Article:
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    Seed Weekly - Earnings Jump on the JSE

    An important part of Seed’s multi management process is performing monthly asset class valuations using our in-house quantitative models. This process covers all the local and global asset classes that are suitable for inclusion in our multi asset class funds and model portfolios. The output of these models guide our tactical asset allocation decisions, where we under- or overweight certain asset classes in the short term, compared to our longer-term target weights.

    Our local equity model has ranked local equity as expensive for around 5 years now, and our models currently indicate that the market is within 6% of most expensive valuations since 1986. One of the inputs of our valuation model is the Price/Earnings (PE) ratio, which is the multiple of annual earnings investors are willing to pay for a certain company, sector or the market as a whole. We have found that the total market PE is not a great leading indicator of stock market returns over the short to medium term, but does give a good indication of what to expect over the long term.

    At the end of February, we have seen the market PE ratio come down from an all-time high of 23.5 to a less extreme, but still expensive, 19.8. The market PE ratio can decrease when either company share prices go down, reported company earnings go up, or both. During February, the JSE fell -3.1%, which accounts for some of the -16% drop in PE. We therefore did some further digging to investigate the earnings increase that would account for the rest of the change.

    Chart 1 : JSE All Share Index PE ratio since September 2011 (low of 12.1)

    Source: INET (28 March 2017)

    Investigating the PE ratios per sector on the JSE, it is clear that some very strong earnings had come through in the Resources sector, resulting in the PE dropping from 29.3 to 15.5 times. At face value, it seems as if Resources has gone from being as expensive as the Industrials sector to being as cheap as the Financials in a single month.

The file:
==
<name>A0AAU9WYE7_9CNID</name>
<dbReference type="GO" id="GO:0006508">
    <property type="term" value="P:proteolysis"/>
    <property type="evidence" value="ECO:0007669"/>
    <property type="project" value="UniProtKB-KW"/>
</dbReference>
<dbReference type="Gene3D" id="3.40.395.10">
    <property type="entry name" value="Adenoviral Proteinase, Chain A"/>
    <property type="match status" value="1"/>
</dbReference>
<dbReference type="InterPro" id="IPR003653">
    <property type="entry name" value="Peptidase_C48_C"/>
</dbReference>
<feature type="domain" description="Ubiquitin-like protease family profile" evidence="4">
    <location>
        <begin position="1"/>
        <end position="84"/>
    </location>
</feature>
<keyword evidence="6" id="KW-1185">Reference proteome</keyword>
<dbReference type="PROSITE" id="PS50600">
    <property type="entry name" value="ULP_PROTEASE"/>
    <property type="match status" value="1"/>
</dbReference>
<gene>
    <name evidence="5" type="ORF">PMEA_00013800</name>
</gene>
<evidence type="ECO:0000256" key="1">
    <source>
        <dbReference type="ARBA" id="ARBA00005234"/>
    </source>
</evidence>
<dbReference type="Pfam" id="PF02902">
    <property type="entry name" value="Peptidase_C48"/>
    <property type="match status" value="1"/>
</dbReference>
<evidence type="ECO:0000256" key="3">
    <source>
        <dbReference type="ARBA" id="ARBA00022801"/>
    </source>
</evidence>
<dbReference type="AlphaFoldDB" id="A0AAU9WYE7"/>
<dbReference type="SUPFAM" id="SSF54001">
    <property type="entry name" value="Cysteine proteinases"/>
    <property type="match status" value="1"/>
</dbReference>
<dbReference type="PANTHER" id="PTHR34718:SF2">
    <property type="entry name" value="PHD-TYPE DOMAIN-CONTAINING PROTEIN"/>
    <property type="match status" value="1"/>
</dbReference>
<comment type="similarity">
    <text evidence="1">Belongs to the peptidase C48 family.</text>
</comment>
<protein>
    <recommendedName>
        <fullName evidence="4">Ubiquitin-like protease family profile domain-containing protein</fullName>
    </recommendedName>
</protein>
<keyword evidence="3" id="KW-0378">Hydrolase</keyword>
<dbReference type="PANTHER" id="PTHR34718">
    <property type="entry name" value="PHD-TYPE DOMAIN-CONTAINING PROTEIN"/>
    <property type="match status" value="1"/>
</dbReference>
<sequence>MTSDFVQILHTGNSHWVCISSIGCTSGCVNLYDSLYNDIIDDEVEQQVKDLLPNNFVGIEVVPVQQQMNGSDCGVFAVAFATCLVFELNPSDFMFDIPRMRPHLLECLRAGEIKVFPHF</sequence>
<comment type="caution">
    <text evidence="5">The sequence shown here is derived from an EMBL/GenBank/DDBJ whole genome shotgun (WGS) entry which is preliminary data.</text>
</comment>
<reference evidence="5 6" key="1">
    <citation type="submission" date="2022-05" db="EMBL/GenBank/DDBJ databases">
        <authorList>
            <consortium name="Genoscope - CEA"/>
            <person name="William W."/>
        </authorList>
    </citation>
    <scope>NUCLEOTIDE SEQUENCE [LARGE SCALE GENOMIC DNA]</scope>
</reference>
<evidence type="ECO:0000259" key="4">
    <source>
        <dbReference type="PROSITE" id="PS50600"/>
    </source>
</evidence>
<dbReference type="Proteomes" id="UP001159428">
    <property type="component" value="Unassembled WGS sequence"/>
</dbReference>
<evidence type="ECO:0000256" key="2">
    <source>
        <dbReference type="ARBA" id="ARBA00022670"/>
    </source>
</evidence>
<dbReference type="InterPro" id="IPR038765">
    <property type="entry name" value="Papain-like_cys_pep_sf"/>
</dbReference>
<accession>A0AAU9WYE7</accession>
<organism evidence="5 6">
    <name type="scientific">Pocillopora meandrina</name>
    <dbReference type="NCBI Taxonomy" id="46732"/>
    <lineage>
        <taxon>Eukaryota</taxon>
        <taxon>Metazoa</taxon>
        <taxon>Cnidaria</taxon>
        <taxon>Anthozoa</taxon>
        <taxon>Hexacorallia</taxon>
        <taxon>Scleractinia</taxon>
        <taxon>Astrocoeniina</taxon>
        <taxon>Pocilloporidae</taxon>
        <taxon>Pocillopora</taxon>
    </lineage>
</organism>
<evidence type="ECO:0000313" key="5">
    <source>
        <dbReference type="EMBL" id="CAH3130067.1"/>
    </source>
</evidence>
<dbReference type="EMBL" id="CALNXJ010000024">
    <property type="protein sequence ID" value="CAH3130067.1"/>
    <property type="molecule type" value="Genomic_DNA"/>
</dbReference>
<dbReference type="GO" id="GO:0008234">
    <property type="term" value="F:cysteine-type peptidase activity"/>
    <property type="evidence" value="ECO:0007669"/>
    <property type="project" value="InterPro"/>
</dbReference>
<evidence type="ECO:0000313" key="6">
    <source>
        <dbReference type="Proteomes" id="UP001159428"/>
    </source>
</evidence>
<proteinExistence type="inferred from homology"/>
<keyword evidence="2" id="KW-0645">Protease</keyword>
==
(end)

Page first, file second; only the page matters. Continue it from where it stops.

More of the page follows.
Chart 2 : Sectors PE Ratios

    Source: INET (28 March 2017)

    This again highlights one of the pitfalls of using a historic PE ratio – a sector can appear expensive, just because the market already places a premium on strong earnings that have just not been reported yet. As soon as reporting season starts and the higher earnings come through from the data providers, a high company or index PE ratio can unwind very quickly.

    Table 1 : Illustration of the resource shares with significant changes in reported Earnings per Share during February

    Source: INET (28 March 2017)

    Within the Seed Balanced Fund, each of our two local equity managers have a wide mandate and are not restricted to specific sectors or industries. On a sector level, the consolidated local equity exposure within the Fund does not differ vastly from the JSE All Share Index at the moment. The combined portfolio has an active share of 55% with a slight overweight to Industrials, slight underweight to Financials and an on-weight Resources exposure.

    Kind regards,

    Cor van Deventer

    Tel +27 21 914 4966
    Fax +27 21 914 4912
    Email info@seedinvestments.co.za

    Please click here to view our disclaimer. For more information please visit our website.

    Permalink2017-03-29, 10:19:56, by Mike Email , Leave a comment
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